Increasing sampling.  The proposed rule would require that testing be done in homes that are most at risk.  It also requires annual testing. The current rule requires every three years.

Requiring lead service line replacement. Under the new rule, if increased anti-erosion efforts do not reduce lead levels, the lead service lines must be replaced at the provider’s expense.

Increasing transparency. The rule has several requirements for transparency, including filing results with the state, as well as doing follow up with homeowners.  Currently if lead levels are too high, the homeowner would be notified, but no follow up testing or education is required.

Oswald ran through the various committees and steps in the process to come up with the proposed rules, which began out of the Flint water crisis.  Moving forward, the public comment period ended in March and the rules will be reviewed by the Joint Committee on Administrative Rules for the State of Michigan.  “I’m not sure what the timeline’s going to be. We’re aiming for November or Deceber,” Oswald said.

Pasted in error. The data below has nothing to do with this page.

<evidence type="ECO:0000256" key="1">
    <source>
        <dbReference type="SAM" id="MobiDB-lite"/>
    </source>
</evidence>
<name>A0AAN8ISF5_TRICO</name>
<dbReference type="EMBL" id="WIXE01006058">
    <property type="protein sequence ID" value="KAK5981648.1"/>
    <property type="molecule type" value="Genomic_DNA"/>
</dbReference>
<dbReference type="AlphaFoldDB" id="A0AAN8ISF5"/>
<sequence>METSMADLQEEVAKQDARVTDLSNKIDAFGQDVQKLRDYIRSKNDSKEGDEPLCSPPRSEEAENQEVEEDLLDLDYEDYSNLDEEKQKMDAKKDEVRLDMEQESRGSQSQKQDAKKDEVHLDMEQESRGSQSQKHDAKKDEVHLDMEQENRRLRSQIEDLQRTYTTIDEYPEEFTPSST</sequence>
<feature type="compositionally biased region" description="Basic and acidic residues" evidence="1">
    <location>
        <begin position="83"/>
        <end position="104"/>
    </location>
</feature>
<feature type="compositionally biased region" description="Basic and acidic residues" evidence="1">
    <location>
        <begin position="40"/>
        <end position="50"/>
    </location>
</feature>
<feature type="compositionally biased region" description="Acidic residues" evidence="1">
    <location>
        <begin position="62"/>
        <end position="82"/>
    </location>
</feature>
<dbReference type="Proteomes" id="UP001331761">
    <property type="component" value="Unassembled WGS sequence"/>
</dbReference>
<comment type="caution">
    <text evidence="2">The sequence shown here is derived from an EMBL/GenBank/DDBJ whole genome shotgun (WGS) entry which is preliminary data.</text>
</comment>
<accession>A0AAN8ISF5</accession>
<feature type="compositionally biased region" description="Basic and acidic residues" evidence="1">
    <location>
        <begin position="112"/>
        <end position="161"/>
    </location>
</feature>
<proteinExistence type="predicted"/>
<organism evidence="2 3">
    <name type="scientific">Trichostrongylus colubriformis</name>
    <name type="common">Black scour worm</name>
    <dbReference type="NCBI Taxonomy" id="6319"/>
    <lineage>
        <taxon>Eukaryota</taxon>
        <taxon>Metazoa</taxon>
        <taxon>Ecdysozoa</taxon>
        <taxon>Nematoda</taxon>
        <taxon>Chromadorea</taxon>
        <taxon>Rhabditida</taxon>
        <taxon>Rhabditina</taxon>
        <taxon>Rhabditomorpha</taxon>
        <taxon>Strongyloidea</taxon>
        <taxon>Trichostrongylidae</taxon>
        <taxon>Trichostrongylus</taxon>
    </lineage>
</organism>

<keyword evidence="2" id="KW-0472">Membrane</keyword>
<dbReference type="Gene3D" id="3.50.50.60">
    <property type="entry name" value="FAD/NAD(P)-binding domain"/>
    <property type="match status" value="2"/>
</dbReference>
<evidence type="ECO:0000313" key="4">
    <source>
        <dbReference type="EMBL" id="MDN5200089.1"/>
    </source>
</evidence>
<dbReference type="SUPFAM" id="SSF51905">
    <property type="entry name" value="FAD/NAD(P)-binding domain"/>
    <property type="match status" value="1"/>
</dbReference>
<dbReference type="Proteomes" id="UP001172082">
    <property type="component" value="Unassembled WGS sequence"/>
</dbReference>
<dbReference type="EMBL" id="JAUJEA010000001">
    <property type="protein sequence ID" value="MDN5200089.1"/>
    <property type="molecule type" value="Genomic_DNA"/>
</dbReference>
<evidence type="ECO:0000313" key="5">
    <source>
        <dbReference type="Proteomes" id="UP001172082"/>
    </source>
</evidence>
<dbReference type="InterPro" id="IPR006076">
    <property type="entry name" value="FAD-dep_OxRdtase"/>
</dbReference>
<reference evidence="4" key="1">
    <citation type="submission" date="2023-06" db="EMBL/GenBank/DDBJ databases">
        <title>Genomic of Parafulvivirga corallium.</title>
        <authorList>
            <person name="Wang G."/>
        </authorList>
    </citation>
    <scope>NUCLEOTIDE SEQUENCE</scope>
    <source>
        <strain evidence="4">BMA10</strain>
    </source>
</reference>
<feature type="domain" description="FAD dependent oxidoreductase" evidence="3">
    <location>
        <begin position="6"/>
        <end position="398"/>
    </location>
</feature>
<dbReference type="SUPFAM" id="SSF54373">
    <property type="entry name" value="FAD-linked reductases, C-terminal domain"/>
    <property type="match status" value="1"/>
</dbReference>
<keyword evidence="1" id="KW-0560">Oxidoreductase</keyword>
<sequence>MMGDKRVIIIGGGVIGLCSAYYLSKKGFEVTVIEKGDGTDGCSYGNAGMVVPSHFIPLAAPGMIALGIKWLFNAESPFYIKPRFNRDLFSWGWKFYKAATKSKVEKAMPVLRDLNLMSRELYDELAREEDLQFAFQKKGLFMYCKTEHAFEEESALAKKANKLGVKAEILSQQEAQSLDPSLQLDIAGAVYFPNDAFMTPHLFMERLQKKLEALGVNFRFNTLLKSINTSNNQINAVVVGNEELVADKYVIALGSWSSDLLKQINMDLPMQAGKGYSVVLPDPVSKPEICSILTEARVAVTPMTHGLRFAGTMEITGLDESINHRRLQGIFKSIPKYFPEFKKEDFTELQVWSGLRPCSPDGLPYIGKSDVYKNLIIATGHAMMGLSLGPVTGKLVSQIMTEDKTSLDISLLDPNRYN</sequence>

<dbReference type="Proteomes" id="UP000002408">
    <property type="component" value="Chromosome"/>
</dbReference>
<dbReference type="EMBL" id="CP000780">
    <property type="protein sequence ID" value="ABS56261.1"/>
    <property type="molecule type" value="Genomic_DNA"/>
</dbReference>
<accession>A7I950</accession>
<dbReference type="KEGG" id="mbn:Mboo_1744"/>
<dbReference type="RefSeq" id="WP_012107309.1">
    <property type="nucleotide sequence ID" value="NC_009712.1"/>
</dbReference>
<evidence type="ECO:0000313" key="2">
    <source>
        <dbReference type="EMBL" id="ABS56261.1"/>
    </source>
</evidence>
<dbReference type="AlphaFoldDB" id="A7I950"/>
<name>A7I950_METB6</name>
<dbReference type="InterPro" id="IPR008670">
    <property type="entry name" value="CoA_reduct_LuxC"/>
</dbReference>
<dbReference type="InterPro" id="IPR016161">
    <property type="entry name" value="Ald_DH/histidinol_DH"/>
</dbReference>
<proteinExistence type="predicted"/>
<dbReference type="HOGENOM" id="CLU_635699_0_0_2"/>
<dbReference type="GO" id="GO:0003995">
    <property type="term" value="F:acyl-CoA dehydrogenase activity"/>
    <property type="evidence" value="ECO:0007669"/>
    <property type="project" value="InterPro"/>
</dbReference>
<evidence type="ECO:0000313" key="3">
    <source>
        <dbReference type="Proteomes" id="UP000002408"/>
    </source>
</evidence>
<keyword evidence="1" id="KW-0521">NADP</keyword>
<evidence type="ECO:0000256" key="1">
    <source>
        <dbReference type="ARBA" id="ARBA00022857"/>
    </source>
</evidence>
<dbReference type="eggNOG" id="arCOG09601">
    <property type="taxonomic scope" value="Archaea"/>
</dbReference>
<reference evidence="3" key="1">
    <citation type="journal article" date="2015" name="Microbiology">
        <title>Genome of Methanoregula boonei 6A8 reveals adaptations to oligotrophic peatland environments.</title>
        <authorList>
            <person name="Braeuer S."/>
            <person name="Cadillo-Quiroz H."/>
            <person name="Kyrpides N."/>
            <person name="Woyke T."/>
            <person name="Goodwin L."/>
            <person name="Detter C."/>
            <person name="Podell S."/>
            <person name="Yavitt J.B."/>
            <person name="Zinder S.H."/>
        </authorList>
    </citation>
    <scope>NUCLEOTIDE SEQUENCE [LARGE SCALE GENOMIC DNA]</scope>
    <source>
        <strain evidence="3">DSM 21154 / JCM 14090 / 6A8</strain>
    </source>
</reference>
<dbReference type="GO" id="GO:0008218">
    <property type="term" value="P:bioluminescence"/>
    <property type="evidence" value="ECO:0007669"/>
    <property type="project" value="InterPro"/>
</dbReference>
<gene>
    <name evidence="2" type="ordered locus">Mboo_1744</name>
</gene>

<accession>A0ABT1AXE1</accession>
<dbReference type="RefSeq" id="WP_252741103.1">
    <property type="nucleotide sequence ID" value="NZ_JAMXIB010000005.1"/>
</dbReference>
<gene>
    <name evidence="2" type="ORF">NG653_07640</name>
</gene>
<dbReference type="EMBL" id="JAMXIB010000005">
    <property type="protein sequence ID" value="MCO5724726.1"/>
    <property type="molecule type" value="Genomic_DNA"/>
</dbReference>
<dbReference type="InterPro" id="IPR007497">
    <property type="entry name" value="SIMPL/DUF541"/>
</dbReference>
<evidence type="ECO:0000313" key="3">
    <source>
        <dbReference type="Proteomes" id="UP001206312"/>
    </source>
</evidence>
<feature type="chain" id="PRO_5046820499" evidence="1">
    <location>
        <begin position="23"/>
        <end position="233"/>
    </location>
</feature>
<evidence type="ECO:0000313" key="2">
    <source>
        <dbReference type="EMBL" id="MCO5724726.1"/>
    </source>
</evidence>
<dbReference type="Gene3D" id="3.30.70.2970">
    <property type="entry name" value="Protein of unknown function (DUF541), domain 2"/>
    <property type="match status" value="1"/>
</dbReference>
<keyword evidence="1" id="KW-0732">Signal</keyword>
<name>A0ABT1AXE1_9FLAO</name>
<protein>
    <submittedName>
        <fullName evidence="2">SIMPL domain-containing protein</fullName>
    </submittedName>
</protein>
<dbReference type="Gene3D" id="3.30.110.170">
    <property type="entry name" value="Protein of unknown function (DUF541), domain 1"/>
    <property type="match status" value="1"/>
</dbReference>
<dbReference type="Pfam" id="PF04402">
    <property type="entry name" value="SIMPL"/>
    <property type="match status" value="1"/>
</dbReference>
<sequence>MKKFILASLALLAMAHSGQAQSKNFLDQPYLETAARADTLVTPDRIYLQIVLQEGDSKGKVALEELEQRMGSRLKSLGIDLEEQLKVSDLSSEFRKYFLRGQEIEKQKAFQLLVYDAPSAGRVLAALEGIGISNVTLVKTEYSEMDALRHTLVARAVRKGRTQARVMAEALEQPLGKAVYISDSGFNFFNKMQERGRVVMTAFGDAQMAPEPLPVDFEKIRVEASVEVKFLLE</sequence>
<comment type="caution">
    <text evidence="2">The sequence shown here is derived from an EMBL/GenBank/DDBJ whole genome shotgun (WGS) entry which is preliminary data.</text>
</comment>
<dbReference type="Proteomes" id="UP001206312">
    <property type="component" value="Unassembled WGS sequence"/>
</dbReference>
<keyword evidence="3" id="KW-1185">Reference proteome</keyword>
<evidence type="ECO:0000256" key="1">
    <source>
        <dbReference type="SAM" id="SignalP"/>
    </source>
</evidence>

The proposed rules were met with mixed feelings by the municipal leaders who attended the discussion, with officials searching for balance between the need for improved infrastructure and citizen health, with the cost of increased testing and line replacements.  Oswald said the process has been done under pressure.  “On one side people are bashing me because we’re not going far enough or fast enough; on the other side folks are bashing me for going too fast and being too expensive,” he said.

The State of Michigan estimates there are at least 500,000 homes that still have lead service lines throughout the state.

For a more specific list of proposed changes view the DEQ handout at

This article is the second in a series of articles about the Michigan Municipal League Capital conference held March 20-21, 2018. If you aren’t already on our list for Daily Headlines, please sign up HERE so you won’t miss any of this exciting and informative series! Find other MML related articles HERE.